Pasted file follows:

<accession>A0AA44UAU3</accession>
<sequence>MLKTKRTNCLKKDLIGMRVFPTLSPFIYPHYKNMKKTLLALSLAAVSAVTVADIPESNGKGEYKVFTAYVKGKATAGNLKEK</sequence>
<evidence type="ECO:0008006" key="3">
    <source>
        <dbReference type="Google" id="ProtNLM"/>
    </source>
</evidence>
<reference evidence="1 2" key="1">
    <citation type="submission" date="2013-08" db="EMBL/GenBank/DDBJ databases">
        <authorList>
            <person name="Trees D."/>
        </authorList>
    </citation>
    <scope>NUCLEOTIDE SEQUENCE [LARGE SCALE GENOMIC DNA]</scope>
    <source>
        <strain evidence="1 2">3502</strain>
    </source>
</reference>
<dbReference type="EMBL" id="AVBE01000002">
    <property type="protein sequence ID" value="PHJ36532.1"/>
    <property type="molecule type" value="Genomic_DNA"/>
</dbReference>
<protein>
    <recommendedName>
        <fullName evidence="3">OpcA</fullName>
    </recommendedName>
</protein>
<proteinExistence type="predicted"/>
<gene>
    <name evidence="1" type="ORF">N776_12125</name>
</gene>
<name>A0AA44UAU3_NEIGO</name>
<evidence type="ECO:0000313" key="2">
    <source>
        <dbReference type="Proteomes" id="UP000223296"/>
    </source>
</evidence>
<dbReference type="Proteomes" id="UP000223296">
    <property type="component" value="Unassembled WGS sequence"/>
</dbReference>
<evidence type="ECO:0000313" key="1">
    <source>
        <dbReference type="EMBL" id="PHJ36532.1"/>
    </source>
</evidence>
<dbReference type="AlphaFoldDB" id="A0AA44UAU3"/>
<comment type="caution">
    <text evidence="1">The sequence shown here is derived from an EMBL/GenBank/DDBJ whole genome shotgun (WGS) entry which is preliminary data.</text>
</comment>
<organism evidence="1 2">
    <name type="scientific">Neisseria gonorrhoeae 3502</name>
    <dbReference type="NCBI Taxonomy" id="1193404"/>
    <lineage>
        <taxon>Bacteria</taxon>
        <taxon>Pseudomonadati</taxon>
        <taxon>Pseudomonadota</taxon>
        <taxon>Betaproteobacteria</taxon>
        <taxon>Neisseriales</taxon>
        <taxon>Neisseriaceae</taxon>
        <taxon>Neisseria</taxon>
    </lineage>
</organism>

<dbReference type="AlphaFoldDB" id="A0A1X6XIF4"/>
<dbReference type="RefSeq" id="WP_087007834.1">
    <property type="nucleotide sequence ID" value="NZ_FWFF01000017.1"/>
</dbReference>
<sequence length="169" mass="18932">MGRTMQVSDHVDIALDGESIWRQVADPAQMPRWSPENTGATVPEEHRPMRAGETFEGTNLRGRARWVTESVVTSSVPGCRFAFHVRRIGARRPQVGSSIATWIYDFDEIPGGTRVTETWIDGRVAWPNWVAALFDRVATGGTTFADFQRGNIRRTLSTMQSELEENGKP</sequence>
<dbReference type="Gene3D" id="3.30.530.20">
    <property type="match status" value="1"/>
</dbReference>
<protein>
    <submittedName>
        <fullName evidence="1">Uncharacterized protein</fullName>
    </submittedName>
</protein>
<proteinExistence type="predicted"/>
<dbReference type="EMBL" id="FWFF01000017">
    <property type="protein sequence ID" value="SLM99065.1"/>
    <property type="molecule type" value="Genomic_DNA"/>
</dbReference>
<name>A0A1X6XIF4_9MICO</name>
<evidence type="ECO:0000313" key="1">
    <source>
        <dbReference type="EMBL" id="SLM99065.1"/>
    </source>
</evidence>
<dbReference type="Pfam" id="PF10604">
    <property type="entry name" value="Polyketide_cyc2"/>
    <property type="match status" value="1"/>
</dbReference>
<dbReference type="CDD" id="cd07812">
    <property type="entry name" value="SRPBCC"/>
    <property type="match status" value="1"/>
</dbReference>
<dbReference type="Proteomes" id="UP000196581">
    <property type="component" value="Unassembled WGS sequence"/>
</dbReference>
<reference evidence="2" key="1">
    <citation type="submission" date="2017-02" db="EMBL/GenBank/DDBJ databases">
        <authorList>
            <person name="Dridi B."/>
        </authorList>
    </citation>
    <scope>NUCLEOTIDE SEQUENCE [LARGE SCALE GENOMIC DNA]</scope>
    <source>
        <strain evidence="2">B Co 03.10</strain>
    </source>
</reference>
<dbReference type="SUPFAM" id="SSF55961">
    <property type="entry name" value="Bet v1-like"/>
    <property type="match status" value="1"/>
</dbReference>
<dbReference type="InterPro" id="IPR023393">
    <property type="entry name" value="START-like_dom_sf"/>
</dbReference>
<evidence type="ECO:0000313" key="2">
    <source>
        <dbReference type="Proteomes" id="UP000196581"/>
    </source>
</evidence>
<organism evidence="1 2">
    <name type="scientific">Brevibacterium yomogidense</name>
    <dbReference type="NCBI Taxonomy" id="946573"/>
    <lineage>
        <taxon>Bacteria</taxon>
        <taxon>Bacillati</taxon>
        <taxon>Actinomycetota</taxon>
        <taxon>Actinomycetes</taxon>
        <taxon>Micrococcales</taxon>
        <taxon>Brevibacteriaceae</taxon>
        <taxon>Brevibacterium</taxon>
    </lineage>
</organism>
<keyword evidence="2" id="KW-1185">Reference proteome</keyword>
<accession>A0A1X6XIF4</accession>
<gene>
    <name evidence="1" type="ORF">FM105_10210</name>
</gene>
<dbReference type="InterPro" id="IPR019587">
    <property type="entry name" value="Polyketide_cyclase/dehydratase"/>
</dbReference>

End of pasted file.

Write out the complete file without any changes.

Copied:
<accession>A0AA44UAU3</accession>
<sequence>MLKTKRTNCLKKDLIGMRVFPTLSPFIYPHYKNMKKTLLALSLAAVSAVTVADIPESNGKGEYKVFTAYVKGKATAGNLKEK</sequence>
<evidence type="ECO:0008006" key="3">
    <source>
        <dbReference type="Google" id="ProtNLM"/>
    </source>
</evidence>
<reference evidence="1 2" key="1">
    <citation type="submission" date="2013-08" db="EMBL/GenBank/DDBJ databases">
        <authorList>
            <person name="Trees D."/>
        </authorList>
    </citation>
    <scope>NUCLEOTIDE SEQUENCE [LARGE SCALE GENOMIC DNA]</scope>
    <source>
        <strain evidence="1 2">3502</strain>
    </source>
</reference>
<dbReference type="EMBL" id="AVBE01000002">
    <property type="protein sequence ID" value="PHJ36532.1"/>
    <property type="molecule type" value="Genomic_DNA"/>
</dbReference>
<protein>
    <recommendedName>
        <fullName evidence="3">OpcA</fullName>
    </recommendedName>
</protein>
<proteinExistence type="predicted"/>
<gene>
    <name evidence="1" type="ORF">N776_12125</name>
</gene>
<name>A0AA44UAU3_NEIGO</name>
<evidence type="ECO:0000313" key="2">
    <source>
        <dbReference type="Proteomes" id="UP000223296"/>
    </source>
</evidence>
<dbReference type="Proteomes" id="UP000223296">
    <property type="component" value="Unassembled WGS sequence"/>
</dbReference>
<evidence type="ECO:0000313" key="1">
    <source>
        <dbReference type="EMBL" id="PHJ36532.1"/>
    </source>
</evidence>
<dbReference type="AlphaFoldDB" id="A0AA44UAU3"/>
<comment type="caution">
    <text evidence="1">The sequence shown here is derived from an EMBL/GenBank/DDBJ whole genome shotgun (WGS) entry which is preliminary data.</text>
</comment>
<organism evidence="1 2">
    <name type="scientific">Neisseria gonorrhoeae 3502</name>
    <dbReference type="NCBI Taxonomy" id="1193404"/>
    <lineage>
        <taxon>Bacteria</taxon>
        <taxon>Pseudomonadati</taxon>
        <taxon>Pseudomonadota</taxon>
        <taxon>Betaproteobacteria</taxon>
        <taxon>Neisseriales</taxon>
        <taxon>Neisseriaceae</taxon>
        <taxon>Neisseria</taxon>
    </lineage>
</organism>

<dbReference type="AlphaFoldDB" id="A0A1X6XIF4"/>
<dbReference type="RefSeq" id="WP_087007834.1">
    <property type="nucleotide sequence ID" value="NZ_FWFF01000017.1"/>
</dbReference>
<sequence length="169" mass="18932">MGRTMQVSDHVDIALDGESIWRQVADPAQMPRWSPENTGATVPEEHRPMRAGETFEGTNLRGRARWVTESVVTSSVPGCRFAFHVRRIGARRPQVGSSIATWIYDFDEIPGGTRVTETWIDGRVAWPNWVAALFDRVATGGTTFADFQRGNIRRTLSTMQSELEENGKP</sequence>
<dbReference type="Gene3D" id="3.30.530.20">
    <property type="match status" value="1"/>
</dbReference>
<protein>
    <submittedName>
        <fullName evidence="1">Uncharacterized protein</fullName>
    </submittedName>
</protein>
<proteinExistence type="predicted"/>
<dbReference type="EMBL" id="FWFF01000017">
    <property type="protein sequence ID" value="SLM99065.1"/>
    <property type="molecule type" value="Genomic_DNA"/>
</dbReference>
<name>A0A1X6XIF4_9MICO</name>
<evidence type="ECO:0000313" key="1">
    <source>
        <dbReference type="EMBL" id="SLM99065.1"/>
    </source>
</evidence>
<dbReference type="Pfam" id="PF10604">
    <property type="entry name" value="Polyketide_cyc2"/>
    <property type="match status" value="1"/>
</dbReference>
<dbReference type="CDD" id="cd07812">
    <property type="entry name" value="SRPBCC"/>
    <property type="match status" value="1"/>
</dbReference>
<dbReference type="Proteomes" id="UP000196581">
    <property type="component" value="Unassembled WGS sequence"/>
</dbReference>
<reference evidence="2" key="1">
    <citation type="submission" date="2017-02" db="EMBL/GenBank/DDBJ databases">
        <authorList>
            <person name="Dridi B."/>
        </authorList>
    </citation>
    <scope>NUCLEOTIDE SEQUENCE [LARGE SCALE GENOMIC DNA]</scope>
    <source>
        <strain evidence="2">B Co 03.10</strain>
    </source>
</reference>
<dbReference type="SUPFAM" id="SSF55961">
    <property type="entry name" value="Bet v1-like"/>
    <property type="match status" value="1"/>
</dbReference>
<dbReference type="InterPro" id="IPR023393">
    <property type="entry name" value="START-like_dom_sf"/>
</dbReference>
<evidence type="ECO:0000313" key="2">
    <source>
        <dbReference type="Proteomes" id="UP000196581"/>
    </source>
</evidence>
<organism evidence="1 2">
    <name type="scientific">Brevibacterium yomogidense</name>
    <dbReference type="NCBI Taxonomy" id="946573"/>
    <lineage>
        <taxon>Bacteria</taxon>
        <taxon>Bacillati</taxon>
        <taxon>Actinomycetota</taxon>
        <taxon>Actinomycetes</taxon>
        <taxon>Micrococcales</taxon>
        <taxon>Brevibacteriaceae</taxon>
        <taxon>Brevibacterium</taxon>
    </lineage>
</organism>
<keyword evidence="2" id="KW-1185">Reference proteome</keyword>
<accession>A0A1X6XIF4</accession>
<gene>
    <name evidence="1" type="ORF">FM105_10210</name>
</gene>
<dbReference type="InterPro" id="IPR019587">
    <property type="entry name" value="Polyketide_cyclase/dehydratase"/>
</dbReference>